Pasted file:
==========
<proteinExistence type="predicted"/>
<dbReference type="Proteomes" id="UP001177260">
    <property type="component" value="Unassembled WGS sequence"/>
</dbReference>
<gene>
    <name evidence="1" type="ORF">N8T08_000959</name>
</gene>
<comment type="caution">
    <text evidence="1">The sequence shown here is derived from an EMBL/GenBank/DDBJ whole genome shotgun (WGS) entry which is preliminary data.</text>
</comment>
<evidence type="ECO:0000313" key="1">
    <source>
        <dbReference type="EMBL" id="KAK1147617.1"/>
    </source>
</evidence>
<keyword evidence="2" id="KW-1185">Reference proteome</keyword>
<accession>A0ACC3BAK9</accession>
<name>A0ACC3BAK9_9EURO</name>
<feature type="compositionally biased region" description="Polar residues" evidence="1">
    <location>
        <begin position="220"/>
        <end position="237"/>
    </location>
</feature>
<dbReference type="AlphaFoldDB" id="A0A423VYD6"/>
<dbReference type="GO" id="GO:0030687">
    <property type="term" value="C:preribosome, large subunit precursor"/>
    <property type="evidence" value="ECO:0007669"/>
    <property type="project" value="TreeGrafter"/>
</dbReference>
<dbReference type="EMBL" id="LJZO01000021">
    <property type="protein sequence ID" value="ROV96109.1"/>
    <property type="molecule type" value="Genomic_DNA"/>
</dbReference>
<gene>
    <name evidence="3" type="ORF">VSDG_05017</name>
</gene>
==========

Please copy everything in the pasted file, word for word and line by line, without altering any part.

<proteinExistence type="predicted"/>
<dbReference type="Proteomes" id="UP001177260">
    <property type="component" value="Unassembled WGS sequence"/>
</dbReference>
<gene>
    <name evidence="1" type="ORF">N8T08_000959</name>
</gene>
<comment type="caution">
    <text evidence="1">The sequence shown here is derived from an EMBL/GenBank/DDBJ whole genome shotgun (WGS) entry which is preliminary data.</text>
</comment>
<evidence type="ECO:0000313" key="1">
    <source>
        <dbReference type="EMBL" id="KAK1147617.1"/>
    </source>
</evidence>
<keyword evidence="2" id="KW-1185">Reference proteome</keyword>
<accession>A0ACC3BAK9</accession>
<name>A0ACC3BAK9_9EURO</name>
<feature type="compositionally biased region" description="Polar residues" evidence="1">
    <location>
        <begin position="220"/>
        <end position="237"/>
    </location>
</feature>
<dbReference type="AlphaFoldDB" id="A0A423VYD6"/>
<dbReference type="GO" id="GO:0030687">
    <property type="term" value="C:preribosome, large subunit precursor"/>
    <property type="evidence" value="ECO:0007669"/>
    <property type="project" value="TreeGrafter"/>
</dbReference>
<dbReference type="EMBL" id="LJZO01000021">
    <property type="protein sequence ID" value="ROV96109.1"/>
    <property type="molecule type" value="Genomic_DNA"/>
</dbReference>
<gene>
    <name evidence="3" type="ORF">VSDG_05017</name>
</gene>